And, speaking of Connor, it was a good night for fathers and sons.   Not only Monroe and Connor - who end up in a bit of peril, but they'll surely be ok - but Tom and Jason are back together, and, even more important, they're both together with Miles and Rachel in Willoughby, Texas.   Tom and Jason both lie pretty convincingly to Miles that what they want is revenge for the death of Julia, but Miles is sharp, and he'll pick up the first slip, which Jason is likely to make before too long.

So the characters and story lines continue to converge, which is good, with the action in Lubbock being the odd nanite out.   Although I like the firefly godlike powers gambit in general, I thought the Lubbock religious story was a little too obvious, and almost trivial - despite the nanite profundity - in comparison to what was happening with the rest of our characters.

The Olympics in our reality are sidelining Revolution until the end of February, and I'll be back then with another review.

See also Revolution 2.1: "The Last Surviving Friend" ... Revolution 2.2: Reanimation ... Revolution 2.4: Nanites and ... Maybe Aliens? ... Revolution 2.7: Firestarter Aaron vs. the Creepster ... Revolution 2.9: The Boy and the Attitude ... Revolution 2.10: Mexico and More ... Revolution 2.11: Captives and Nanites ... Revolution 2.12: Eugenics and Lubbock

And see also Revolution: Preview Review  ... Revolution 1.2: Fast Changes ... Revolution 1.14: Nanites and Jack Bauer ... Revolution 1.15: Major Tom and More 24 ... Revolution 1.16: Feeling a Little Like the Hatch in Lost ... Revolution 1.17: Even Better Nanites ... Revolution 1.18: Whodunnit? ... Revolution 1.19: Cheney's Bunker ... Revolution Season 1 Finale: Good Pivot


Like science fiction with fireflies? Try The Silk Code

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Tuesday, January 28, 2014

Intelligence 1.4: Social Media Weaponry

An excellent Intelligence 1.4 last night - good plot, good banter, good action. But what made it excellent were the cyber details, which, as they should be, are the heart of the series.

The one I like best was Gabriel's invocation of social media to get the Syrian prison guards to think there was an imminent attack.  Online chatter is indeed taken seriously by all intelligence agencies, and the use of it to fake out an enemy - in this case, to get a prisoner out in the open, where Gabriel could rescue her - was a savvy move.  And, for icing on the cake, it seems that Gabriel is talking to our people back in the U.S., and getting them to put out the disinformation, when in fact and as we know, Gabriel is putting out the misleading info directly himself.   I'll probably cite this episode in the next edition of my book, New New Media, in the chapter that deals with the future of social media and terrorism.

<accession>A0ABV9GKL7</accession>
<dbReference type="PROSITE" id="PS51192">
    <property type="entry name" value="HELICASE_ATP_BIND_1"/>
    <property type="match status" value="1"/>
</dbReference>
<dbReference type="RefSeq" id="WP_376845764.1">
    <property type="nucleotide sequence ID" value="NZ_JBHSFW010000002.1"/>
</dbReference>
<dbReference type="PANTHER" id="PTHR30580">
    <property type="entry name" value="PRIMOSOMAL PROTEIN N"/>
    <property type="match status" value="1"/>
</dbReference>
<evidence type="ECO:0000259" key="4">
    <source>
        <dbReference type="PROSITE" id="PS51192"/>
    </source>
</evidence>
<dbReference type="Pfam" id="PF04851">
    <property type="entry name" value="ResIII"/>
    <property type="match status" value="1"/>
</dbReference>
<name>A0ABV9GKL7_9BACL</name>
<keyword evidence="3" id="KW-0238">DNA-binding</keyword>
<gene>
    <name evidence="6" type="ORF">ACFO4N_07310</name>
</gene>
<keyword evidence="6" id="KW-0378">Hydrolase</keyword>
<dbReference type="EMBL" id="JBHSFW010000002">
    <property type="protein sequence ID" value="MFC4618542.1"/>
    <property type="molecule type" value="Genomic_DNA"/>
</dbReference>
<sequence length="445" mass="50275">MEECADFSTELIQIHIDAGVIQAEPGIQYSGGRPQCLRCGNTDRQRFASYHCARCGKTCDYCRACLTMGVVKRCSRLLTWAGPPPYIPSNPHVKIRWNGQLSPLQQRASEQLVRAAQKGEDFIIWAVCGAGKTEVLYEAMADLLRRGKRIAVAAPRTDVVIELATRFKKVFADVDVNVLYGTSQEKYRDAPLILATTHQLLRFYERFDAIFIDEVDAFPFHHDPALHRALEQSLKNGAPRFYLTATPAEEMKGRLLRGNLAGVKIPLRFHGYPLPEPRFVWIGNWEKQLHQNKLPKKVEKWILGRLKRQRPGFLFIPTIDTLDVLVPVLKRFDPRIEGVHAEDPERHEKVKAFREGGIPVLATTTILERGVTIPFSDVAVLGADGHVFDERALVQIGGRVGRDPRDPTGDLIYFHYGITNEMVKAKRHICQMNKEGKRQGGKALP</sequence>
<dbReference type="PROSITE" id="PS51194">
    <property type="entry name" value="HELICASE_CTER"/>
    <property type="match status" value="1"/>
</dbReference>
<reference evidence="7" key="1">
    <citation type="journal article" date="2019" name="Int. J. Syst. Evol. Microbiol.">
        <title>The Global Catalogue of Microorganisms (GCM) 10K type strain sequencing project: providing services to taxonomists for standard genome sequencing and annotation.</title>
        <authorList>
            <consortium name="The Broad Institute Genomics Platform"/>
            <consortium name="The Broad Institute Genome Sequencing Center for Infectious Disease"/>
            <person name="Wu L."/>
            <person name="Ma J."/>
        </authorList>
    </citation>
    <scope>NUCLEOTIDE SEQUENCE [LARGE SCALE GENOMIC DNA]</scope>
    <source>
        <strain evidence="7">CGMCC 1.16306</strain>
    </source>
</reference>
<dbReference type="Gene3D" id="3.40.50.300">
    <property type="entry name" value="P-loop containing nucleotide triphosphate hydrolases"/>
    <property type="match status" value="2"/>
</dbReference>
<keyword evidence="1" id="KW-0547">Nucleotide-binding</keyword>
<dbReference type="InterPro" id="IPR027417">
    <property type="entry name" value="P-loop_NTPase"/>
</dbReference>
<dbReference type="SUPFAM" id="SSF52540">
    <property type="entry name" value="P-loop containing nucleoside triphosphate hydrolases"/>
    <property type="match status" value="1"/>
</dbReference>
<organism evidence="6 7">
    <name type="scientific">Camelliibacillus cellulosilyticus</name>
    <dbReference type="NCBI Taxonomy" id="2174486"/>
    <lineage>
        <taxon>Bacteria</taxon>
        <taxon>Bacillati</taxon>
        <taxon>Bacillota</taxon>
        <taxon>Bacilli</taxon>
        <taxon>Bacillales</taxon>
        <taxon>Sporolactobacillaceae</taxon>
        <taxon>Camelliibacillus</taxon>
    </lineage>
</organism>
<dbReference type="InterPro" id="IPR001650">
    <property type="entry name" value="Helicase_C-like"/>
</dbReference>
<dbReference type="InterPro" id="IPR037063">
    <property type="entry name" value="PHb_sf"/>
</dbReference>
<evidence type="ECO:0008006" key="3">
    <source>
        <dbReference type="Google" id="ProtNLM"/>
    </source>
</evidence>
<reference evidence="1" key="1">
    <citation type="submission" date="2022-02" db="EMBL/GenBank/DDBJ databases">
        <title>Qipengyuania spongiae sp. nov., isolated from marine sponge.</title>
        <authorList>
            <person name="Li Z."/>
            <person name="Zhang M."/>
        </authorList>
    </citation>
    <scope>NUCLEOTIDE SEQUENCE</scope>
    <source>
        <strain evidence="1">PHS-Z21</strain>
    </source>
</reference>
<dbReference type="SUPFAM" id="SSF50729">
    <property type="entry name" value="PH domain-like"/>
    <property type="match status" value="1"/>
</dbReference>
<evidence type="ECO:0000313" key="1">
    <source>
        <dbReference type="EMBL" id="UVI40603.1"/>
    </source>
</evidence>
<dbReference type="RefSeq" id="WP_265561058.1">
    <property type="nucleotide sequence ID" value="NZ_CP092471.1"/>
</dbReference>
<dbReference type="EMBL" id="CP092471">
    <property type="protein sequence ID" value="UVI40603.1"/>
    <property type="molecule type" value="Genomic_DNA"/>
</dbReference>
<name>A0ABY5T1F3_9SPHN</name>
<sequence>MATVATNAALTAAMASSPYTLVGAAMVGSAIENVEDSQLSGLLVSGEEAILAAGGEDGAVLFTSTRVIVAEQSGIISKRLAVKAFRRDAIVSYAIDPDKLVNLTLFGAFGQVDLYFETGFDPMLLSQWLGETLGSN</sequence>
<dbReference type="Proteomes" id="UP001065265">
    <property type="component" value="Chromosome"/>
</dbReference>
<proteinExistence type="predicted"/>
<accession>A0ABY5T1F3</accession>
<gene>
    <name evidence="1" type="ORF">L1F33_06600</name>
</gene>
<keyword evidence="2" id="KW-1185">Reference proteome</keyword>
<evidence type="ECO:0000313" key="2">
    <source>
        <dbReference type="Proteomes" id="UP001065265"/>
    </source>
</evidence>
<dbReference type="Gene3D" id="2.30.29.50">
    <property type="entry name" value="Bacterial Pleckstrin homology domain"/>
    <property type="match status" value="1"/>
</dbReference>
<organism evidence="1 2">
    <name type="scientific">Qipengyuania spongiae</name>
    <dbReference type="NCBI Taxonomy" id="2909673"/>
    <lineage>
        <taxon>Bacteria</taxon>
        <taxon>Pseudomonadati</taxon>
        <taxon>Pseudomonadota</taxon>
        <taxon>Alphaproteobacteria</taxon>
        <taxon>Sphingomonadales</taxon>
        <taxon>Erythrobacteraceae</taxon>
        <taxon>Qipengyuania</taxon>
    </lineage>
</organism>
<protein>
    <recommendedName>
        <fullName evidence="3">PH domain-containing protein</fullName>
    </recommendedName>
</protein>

The other notable aspect of this episode happens at the very end.  The President, we're told, is concerned about Gabriel going off script, which human beings, cyber-embedded or not, are of course prone to do. But the result is apparently that Lillian will have less off a free hand in putting Gabriel and Riley in the field.  As I mentioned in my review of Intelligence 1.2, this series seems to be moving along with transformative episodes much more quickly than other series on television, which I take to be a good thing.

So far, the series has also had a very good mix of different stories in the episodes.  Last night's Syrian action was, along with last week's Snowden show, the most literally all-but-ripped from the current headlines, and shows like that are always a pleasure to see.  Former President Finnigan, a Bill Clinton-like character, was also good to see on hand.

-> Hey, I had the pleasure of meeting John Dixon at the American Library Association conference this past weekend, and got a copy of his novel, Phoenix Island, which was the inspiration for Intelligence.
Look for a review of that novel here soon.

See also Intelligence Debuts ... Intelligence 1.2: Lightning Changes ... Intelligence 1.3: Edward Snowden and 24




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The Following 2.2: Rediscovering Oneself